A link to the rules forum thread is http://paizo.com/threads/rzs2ufwm?Magical-Lineage-and-picking-a-level-0-spe ll


Okay, a better way to make it clear why an official response is needed....

Is it legal for a spell to have a virtual spell level of negative one (-1st)?

The official answer to the above will determine whether or not a level 0 spell can be legally chosen as the spell chosen with the magical lineage trait.


Ferious Thune wrote:

There is an FAQ on part of this. As James mentions, you can't lower a spell's level lower than its original level.

LINK

FAQ wrote:

Magical Lineage (trait): Can I use this trait to adjust a spell's effective level below the unmodified spell's original level?

No. For example, it won't allow you to alter a wizard's fireball into 2nd-level spell.

You can't end up with a level -1 spell, because you can't reduce the level below that of the original spell, which in this case is 0.

Nothing explicitly says you can use it on a 0-level spell, but there's no reason to think it functions differently on a 0 level spell than on any other spell. Pizza Lord provided a good explanation of how it would work.

The FAQ entry does not answer my query. I stated in my original post that this thread is NOT about making the modified level of the spell lower than spell level of the chosen spell.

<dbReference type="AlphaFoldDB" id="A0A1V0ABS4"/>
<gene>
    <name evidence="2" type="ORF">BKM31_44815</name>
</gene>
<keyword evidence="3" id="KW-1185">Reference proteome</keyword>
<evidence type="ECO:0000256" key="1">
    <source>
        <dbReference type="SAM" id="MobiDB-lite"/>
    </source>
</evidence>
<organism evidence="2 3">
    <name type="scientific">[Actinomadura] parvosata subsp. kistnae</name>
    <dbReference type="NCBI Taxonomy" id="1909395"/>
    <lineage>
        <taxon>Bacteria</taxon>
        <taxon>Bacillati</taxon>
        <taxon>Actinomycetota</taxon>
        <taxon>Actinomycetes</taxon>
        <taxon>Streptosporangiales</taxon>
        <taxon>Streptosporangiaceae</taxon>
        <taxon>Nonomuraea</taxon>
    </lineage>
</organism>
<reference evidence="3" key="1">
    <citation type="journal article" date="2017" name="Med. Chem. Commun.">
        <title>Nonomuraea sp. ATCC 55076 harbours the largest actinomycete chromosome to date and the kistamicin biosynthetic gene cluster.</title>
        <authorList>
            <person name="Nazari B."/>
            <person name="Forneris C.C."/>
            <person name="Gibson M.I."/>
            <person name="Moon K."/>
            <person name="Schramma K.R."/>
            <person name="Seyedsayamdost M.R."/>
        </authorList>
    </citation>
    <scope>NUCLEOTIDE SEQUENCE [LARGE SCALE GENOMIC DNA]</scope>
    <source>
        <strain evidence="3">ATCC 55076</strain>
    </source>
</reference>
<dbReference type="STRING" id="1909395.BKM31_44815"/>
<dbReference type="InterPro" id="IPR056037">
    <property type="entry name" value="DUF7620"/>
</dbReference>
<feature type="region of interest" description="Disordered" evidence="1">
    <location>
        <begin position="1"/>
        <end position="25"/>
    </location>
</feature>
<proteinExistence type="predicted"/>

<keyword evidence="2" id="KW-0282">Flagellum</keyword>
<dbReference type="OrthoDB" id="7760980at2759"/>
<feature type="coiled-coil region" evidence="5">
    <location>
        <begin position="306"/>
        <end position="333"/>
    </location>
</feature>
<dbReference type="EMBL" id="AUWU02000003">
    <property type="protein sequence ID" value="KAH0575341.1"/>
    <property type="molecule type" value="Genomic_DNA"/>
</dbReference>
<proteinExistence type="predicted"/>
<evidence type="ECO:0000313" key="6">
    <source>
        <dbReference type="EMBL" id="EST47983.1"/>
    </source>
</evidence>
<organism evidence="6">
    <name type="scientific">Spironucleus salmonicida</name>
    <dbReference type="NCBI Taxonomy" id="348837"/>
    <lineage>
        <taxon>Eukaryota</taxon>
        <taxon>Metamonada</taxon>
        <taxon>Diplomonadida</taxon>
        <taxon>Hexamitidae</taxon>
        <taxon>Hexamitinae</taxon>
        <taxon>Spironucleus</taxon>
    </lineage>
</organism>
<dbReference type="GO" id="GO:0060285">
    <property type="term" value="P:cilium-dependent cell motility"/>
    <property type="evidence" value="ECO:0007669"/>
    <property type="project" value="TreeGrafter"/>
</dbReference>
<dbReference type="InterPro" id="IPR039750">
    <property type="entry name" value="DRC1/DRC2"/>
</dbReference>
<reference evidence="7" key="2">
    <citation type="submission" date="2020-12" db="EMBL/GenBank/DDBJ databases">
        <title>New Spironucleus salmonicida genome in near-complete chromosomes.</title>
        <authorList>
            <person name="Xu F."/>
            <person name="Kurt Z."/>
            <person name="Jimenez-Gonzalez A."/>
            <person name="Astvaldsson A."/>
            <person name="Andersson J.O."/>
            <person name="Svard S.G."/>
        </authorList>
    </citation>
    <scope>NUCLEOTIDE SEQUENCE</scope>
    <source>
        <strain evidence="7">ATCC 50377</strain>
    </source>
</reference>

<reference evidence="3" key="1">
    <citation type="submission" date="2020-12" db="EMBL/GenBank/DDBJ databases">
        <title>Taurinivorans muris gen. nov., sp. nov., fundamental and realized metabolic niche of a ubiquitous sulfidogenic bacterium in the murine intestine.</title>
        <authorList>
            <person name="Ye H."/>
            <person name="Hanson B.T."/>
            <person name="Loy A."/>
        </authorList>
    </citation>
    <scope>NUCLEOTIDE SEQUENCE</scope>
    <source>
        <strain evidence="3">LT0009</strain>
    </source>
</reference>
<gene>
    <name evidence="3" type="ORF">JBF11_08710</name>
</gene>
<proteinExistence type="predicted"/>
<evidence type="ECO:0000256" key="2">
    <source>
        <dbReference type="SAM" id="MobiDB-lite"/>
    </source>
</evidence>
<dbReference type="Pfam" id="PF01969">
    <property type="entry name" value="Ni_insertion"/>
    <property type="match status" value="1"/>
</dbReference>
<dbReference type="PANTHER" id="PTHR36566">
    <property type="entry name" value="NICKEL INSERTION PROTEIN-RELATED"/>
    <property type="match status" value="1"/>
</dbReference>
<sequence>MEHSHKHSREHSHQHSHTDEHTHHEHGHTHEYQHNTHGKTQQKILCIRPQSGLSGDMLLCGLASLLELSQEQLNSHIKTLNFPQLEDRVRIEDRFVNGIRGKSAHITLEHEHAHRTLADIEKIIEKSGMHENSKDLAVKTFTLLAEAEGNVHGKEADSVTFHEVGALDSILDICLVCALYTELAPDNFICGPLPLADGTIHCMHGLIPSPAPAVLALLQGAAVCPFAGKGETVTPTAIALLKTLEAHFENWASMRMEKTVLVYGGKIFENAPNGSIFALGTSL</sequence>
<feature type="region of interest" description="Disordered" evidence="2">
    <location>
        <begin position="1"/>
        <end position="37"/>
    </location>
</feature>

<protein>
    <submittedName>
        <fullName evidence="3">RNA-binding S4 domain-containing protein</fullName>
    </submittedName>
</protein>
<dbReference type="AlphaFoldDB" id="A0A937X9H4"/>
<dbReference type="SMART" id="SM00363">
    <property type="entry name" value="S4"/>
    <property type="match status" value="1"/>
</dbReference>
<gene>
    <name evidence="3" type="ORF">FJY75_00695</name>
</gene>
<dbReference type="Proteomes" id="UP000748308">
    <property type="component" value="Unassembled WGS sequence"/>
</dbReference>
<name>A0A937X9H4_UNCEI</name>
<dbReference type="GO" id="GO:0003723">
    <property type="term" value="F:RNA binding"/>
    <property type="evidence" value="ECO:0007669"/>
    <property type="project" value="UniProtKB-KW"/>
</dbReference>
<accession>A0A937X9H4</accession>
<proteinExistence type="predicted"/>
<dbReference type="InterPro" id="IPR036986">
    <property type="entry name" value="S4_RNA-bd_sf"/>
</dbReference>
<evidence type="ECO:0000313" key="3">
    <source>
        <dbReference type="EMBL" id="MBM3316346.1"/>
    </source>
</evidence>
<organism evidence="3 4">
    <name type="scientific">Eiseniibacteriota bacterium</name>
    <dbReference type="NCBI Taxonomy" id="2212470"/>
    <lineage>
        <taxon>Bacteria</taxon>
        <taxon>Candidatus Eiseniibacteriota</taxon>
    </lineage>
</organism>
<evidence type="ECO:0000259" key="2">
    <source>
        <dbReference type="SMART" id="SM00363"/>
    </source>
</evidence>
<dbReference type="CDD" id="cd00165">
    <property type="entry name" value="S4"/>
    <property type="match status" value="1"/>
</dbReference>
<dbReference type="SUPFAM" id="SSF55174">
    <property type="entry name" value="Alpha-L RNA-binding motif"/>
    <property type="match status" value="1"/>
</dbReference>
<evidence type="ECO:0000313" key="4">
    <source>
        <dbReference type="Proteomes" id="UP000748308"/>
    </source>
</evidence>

Pizza Lord's explanation is not good, because it does not answer the question this thread is about (and why we need an official ruling): is having a virtual spell level of -1 legal? If it is then you can choose a level 0 spell with magical lineage. If is not legal, then you cannot choose a level 0 spell with magical lineage.


For the people who posted since my last post:

The language of the trait specifically states "When you apply metamagic feats to THIS SPELL, treat ITS ACTUAL level as 1 lower for determining the spell's final adjusted level."

It does NOT say to reduce the modified spell level by 1 level.

So my question/query stands. Did the DEVs use the language they did because they intended for the trait not to be able to be combined with level 0 spells OR was their rewording of the trait that prevents the munchkin factor of using only +0 spell level metamagic feats from making lower-level spells (like at-will merciful magic missiles).

Lady-J: Please keep the posts in line with the topic of the tread. The topic of the thread is not what people think is the best spell to combine with the trait. Breath of Life is a great one if someone does not mind waiting several levels to get it (if they are starting at a low level). Breath of Life is not better for someone who wants to give their party a better chance at surviving to reach higher level. Guidance used on saving throws can be a major game changer if that extra 1 prevented failing certain saves (poison, petrification, etc.).